I don’t think I’m alone in thinking that our culture is becoming increasingly hostile to Jesus and to the church.
It seems as though laws are being passed, cases are being made and judgements are being served on an almost weekly basis that are aggressively opposed to those who seek to honour God and hold to a biblical worldview. In truth, it is becoming ever harder to live, speak and follow Jesus in our current cultural context. I guess what makes society’s slide into secularism so hard to navigate is the fact that we are sliding out an era that has marked us for so long as a predominantly ‘Christian’ nation. And while most would agree that we haven’t been a ‘Christian nation’ for decades now and that the Christendom in the UK is dead, buried and decomposed, the speed at which things are changing is nonetheless dizzying!
However, where I might be alone in my thinking, or at least in a significant minority, is that I’m not persuaded that it’s an altogether bad thing for the church to be where she is at right now. As I have been studying the signs of our times through the lens of scripture, 7 thoughts/challenges have gripped me, and I’m going to share them in a series of posts over coming days.
1. Recognise our current context
As I alluded to in a recent post, we do not live in a Christian country anymore. Whereas 50 years ago belief in God, church attendance and Bible-based morality were normative, today things are very different! Society’s rules and the rules of engagement have changed. People aren’t asking the same questions that they once were. They don’t have the same frame of reference that they once had.
And that’s what makes the current age so exciting for Christians.
Rather than complaining about the godlessness that surrounds us, or looking back wistfully to the ‘good old days’, we need to be more like Paul whose approach to mission varied dramatically in the various cultures he sought to evangelise. Take a few minutes to consider his different approaches in Lystra (Acts 14 v 8-21), Berea (Acts 17 v 10-15) and Athens (Acts 17 v 16-34). Paul wasn’t lazy and he didn’t adopt a one-size-fits-all approach to mission. Rather, he was observant, flexible, strategic and courageous.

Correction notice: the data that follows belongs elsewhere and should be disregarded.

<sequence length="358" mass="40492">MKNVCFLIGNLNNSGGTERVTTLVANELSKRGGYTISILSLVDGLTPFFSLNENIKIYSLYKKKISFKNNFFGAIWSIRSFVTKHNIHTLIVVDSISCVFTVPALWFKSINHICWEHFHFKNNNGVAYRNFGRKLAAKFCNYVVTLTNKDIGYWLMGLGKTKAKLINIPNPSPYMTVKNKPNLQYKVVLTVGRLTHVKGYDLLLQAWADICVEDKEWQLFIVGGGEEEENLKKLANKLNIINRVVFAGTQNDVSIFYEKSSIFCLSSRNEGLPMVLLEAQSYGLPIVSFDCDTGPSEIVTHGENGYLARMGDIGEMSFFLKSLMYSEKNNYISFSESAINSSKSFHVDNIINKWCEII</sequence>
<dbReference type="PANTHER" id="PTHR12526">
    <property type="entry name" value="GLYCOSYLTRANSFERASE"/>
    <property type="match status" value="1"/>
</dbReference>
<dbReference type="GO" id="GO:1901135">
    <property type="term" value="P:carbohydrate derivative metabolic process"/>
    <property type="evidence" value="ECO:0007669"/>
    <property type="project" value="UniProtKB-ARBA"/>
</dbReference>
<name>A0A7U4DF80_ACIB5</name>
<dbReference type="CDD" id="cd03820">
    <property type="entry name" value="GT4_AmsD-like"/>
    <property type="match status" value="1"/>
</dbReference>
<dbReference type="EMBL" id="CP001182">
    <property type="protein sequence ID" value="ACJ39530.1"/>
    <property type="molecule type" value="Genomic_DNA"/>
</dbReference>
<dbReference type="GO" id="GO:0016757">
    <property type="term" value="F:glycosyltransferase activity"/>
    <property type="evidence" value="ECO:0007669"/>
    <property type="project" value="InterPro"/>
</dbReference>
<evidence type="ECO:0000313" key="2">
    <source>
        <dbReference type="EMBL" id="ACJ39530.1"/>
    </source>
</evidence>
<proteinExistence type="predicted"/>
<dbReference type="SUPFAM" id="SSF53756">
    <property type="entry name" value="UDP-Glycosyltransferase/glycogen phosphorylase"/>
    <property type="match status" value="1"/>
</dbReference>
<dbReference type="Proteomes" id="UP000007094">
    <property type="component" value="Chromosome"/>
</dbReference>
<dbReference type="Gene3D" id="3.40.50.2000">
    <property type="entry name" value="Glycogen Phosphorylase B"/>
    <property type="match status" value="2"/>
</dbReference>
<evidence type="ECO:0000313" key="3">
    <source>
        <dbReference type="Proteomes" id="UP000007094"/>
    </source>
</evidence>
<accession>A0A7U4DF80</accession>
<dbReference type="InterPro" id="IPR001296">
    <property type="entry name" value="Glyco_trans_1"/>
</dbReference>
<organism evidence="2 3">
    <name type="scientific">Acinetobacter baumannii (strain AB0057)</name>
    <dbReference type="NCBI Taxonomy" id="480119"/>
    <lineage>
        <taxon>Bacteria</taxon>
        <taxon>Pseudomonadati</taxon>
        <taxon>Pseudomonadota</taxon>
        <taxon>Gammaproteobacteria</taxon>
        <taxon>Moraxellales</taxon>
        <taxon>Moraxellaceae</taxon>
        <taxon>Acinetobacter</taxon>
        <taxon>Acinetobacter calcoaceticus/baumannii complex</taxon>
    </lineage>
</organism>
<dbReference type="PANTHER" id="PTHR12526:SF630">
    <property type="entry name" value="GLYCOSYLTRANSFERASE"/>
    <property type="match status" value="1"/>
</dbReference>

We need do adopt a similar approach as we consider our current cultural context.
2. Remember the words of Jesus
A friend of mine of mine recently tweeted a comment about the same sex marriage refferendum in Ireland and was quickly given the mutha of all pixelated beat-downs! One of the many comments thrown back at him was something along the lines of
“Take your f***ing faith back to the margins of society where it belongs!”
I have no idea who the author of that comment was, but as far as holding to the teachings of Jesus they were pretty much on the money! Here’s just a few of things that Jesus said to His followers in the gospels:
the gate is narrow and the way is hard that leads to life, and those who find it are few.
(Matthew 7 v 14)
Blessed are you when people hate you and when they exclude you and revile you and spurn your name as evil, on account of the Son of Man!
(Luke 6 v 22)
If the world hates you, know that it has hated me before it hated you. If you were of the world, the world would love you as its own; but because you are not of the world, but I chose you out of the world, therefore the world hates you.
(John 15 v 18-19)
I have given them your word, and the world has hated them because they are not of the world, just as I am not of the world.
(John 17 v 14)
Blessed are you when others revile you and persecute you and utter all kinds of evil against you falsely on my account. Rejoice and be glad, for your reward is great in heaven, for so they persecuted the prophets who were before you.
(Matthew 5 v 11-12)
Now I am not one of those seemingly masochistic Christians who wants nothing more than persecution and grief for for following Jesus, but neither am I blind or indifferent to the scriptures that teach clearly about the cost of following Jesus.
The gospel path is the narrow path.
The unpopular path.
The path of the few.
The way of the cross.
This guy on twitter had essentially condemned and consigned Christianity to the very place where Christianity was custom-built to thrive and flourish – the margins of society! Spend some time in the gospels. Consider the stories throughout Acts. Read Paul’s letters. Listen to the words of Jesus to the churches in Revelation. Study church history. It’s always in times of polarisation and persecution that the church is at her most zealous, most fruitful and most glorious! And while I don’t believe that we are being persecuted in the UK right now, we are certainly being pushed into the margins…and I honestly don’t think that this is a bad thing.
Nominal hypocrisy and compromise will flounder and die in the margins.
Fellowship will be sweet in the margins.
Apathy will not survive in the margins.
Prayer will increase in the margins.
Faith will rise in the margins.
Jesus will be with us in the margins!
And He told us it would be this way!
Part 2 coming soon…